DALE EARNHARDT, JR– Finished 38th: “I don’t know (if) we broke something in the oil system under caution. The guys said there was some oil in the pit stall after our pit stop. I noticed when I was getting lined up double file for the restart, the car was smoking. I just thought maybe we had a tire rub for some reason, but I couldn’t remember what might have caused that. And went into Turn 1 on the restart, and the car went straight into the wall with oil all over the tires. Came into the garage there, and they are working on where the hole in the system is. Just something is messed up, but that is going to be the finish for us. It’s unfortunate. We weren’t running that great, but we were working on our car and trying to figure out how to get it to run better. And get something out of today, but we are going to have another bad finish. We have had a lot of them this year. It’s going to be tough.”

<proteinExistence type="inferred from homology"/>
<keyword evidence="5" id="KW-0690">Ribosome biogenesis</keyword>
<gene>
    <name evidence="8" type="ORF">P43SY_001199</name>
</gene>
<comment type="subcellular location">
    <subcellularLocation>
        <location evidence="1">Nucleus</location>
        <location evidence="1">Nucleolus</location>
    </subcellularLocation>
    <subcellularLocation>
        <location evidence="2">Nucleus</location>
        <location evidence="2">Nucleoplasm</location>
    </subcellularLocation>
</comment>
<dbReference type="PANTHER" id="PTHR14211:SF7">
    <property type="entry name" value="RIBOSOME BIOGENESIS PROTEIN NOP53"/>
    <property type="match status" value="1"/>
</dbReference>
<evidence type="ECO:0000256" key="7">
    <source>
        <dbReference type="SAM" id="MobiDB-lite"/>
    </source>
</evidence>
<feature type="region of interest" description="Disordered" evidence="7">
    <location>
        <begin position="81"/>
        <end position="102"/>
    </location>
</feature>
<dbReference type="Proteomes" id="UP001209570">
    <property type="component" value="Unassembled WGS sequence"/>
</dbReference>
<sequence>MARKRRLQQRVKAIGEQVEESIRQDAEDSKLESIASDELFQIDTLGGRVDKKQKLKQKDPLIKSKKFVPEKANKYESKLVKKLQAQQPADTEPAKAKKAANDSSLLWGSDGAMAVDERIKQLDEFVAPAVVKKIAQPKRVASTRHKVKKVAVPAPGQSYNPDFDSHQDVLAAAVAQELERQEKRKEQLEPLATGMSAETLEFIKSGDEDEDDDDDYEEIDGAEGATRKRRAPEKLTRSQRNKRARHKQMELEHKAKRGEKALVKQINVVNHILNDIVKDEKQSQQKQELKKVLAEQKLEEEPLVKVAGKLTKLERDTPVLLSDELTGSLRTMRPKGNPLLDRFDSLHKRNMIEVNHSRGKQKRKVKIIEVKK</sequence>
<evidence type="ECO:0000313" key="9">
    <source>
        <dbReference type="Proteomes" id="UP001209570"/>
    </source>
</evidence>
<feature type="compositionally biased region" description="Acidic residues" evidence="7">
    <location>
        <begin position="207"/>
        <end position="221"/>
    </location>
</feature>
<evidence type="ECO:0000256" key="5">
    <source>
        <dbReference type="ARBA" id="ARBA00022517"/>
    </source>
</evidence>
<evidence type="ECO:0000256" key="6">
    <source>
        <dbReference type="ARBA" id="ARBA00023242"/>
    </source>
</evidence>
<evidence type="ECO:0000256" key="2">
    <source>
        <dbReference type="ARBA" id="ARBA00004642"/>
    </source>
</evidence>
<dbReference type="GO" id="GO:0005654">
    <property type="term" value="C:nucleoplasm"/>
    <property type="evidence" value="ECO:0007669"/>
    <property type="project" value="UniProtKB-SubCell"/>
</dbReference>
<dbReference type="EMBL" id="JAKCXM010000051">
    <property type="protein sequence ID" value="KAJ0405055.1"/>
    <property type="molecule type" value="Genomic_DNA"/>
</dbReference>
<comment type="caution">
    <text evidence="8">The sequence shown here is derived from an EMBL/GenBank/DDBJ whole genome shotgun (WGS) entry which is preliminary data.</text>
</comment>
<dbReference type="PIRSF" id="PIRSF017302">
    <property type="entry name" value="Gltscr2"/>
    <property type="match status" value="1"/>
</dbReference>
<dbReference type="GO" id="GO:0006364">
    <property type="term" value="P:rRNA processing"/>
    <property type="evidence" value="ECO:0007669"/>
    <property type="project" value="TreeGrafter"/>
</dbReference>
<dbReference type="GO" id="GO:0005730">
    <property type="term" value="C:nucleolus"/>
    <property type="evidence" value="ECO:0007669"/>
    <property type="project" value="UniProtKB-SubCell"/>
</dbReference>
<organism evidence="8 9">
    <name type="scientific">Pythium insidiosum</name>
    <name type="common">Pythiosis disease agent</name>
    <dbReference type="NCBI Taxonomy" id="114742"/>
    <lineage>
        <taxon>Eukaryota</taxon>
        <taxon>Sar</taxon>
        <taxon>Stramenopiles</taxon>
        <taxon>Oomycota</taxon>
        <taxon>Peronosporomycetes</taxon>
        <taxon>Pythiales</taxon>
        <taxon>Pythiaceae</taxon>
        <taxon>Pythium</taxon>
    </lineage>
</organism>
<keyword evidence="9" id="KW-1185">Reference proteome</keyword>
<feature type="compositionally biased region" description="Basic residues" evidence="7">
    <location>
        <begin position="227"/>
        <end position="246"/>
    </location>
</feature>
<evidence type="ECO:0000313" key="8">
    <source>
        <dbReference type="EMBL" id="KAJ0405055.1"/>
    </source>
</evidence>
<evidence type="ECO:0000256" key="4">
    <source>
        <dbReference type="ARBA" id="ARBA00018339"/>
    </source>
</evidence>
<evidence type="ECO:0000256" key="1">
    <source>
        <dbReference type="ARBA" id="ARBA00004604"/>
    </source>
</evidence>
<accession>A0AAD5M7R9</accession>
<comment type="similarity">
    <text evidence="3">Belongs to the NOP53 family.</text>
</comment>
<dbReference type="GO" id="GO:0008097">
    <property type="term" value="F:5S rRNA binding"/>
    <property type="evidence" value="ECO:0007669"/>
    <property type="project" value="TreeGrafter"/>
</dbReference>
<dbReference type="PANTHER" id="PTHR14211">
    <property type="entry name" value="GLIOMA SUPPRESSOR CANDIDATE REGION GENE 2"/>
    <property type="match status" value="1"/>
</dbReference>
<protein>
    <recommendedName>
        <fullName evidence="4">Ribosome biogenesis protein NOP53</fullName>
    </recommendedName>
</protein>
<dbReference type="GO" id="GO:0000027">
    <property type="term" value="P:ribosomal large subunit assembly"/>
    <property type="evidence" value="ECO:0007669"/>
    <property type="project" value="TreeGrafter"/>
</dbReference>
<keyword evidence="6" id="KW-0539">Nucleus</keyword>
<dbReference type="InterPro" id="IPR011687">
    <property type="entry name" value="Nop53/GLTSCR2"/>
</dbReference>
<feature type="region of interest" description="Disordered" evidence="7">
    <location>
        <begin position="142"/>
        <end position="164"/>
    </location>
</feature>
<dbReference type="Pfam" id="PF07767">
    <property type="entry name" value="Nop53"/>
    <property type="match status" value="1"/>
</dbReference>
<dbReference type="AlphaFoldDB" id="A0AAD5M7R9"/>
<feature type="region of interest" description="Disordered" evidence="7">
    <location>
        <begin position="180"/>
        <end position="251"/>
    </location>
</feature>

Chris Buescher – Finished 39th: “We started at the back, and we were making really good headway. And was really happy with the balance of it, and it was looking to be a good start to a race. I am honestly not really sure what happened. Came off (Turn) 4 there and fighting for the (free pass) and trying to get in that spot. Everybody starts checking up, and I locked the brakes up and just couldn’t get slowed down in time. I think I ended up tearing the radiator out of the car and pretty much it just ends our day now.”

Richard Petty Motorsports following the footsteps of Furniture Row

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WELCOME, N.C. – All of the noise at Richard Petty Motorsports’ cozy new home on a recent Friday afternoon was coming from behind a short wall in the corner.